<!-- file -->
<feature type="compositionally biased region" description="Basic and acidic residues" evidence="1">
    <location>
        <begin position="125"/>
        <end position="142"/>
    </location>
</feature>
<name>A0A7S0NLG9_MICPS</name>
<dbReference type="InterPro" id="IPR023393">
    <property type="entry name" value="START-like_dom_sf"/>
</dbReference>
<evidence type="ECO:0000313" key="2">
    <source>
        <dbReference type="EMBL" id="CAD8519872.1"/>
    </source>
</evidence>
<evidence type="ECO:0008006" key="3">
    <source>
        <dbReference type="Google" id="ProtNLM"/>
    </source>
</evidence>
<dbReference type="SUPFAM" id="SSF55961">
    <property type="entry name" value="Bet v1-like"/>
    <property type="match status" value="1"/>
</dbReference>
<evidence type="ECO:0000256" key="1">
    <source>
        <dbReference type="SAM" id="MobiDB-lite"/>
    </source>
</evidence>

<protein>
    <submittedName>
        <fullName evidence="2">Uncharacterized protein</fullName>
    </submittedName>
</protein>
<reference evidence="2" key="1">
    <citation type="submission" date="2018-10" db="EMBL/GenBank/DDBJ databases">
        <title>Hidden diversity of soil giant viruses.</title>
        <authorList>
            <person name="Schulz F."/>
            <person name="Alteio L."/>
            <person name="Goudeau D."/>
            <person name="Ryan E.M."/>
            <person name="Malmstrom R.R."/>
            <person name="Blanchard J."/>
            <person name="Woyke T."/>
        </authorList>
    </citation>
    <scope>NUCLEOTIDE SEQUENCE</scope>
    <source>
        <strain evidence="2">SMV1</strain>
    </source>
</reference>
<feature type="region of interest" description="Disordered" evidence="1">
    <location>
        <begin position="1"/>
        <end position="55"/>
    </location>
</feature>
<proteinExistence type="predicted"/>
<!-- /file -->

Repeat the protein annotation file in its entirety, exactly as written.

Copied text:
<feature type="compositionally biased region" description="Basic and acidic residues" evidence="1">
    <location>
        <begin position="125"/>
        <end position="142"/>
    </location>
</feature>
<name>A0A7S0NLG9_MICPS</name>
<dbReference type="InterPro" id="IPR023393">
    <property type="entry name" value="START-like_dom_sf"/>
</dbReference>
<evidence type="ECO:0000313" key="2">
    <source>
        <dbReference type="EMBL" id="CAD8519872.1"/>
    </source>
</evidence>
<evidence type="ECO:0008006" key="3">
    <source>
        <dbReference type="Google" id="ProtNLM"/>
    </source>
</evidence>
<dbReference type="SUPFAM" id="SSF55961">
    <property type="entry name" value="Bet v1-like"/>
    <property type="match status" value="1"/>
</dbReference>
<evidence type="ECO:0000256" key="1">
    <source>
        <dbReference type="SAM" id="MobiDB-lite"/>
    </source>
</evidence>

<protein>
    <submittedName>
        <fullName evidence="2">Uncharacterized protein</fullName>
    </submittedName>
</protein>
<reference evidence="2" key="1">
    <citation type="submission" date="2018-10" db="EMBL/GenBank/DDBJ databases">
        <title>Hidden diversity of soil giant viruses.</title>
        <authorList>
            <person name="Schulz F."/>
            <person name="Alteio L."/>
            <person name="Goudeau D."/>
            <person name="Ryan E.M."/>
            <person name="Malmstrom R.R."/>
            <person name="Blanchard J."/>
            <person name="Woyke T."/>
        </authorList>
    </citation>
    <scope>NUCLEOTIDE SEQUENCE</scope>
    <source>
        <strain evidence="2">SMV1</strain>
    </source>
</reference>
<feature type="region of interest" description="Disordered" evidence="1">
    <location>
        <begin position="1"/>
        <end position="55"/>
    </location>
</feature>
<proteinExistence type="predicted"/>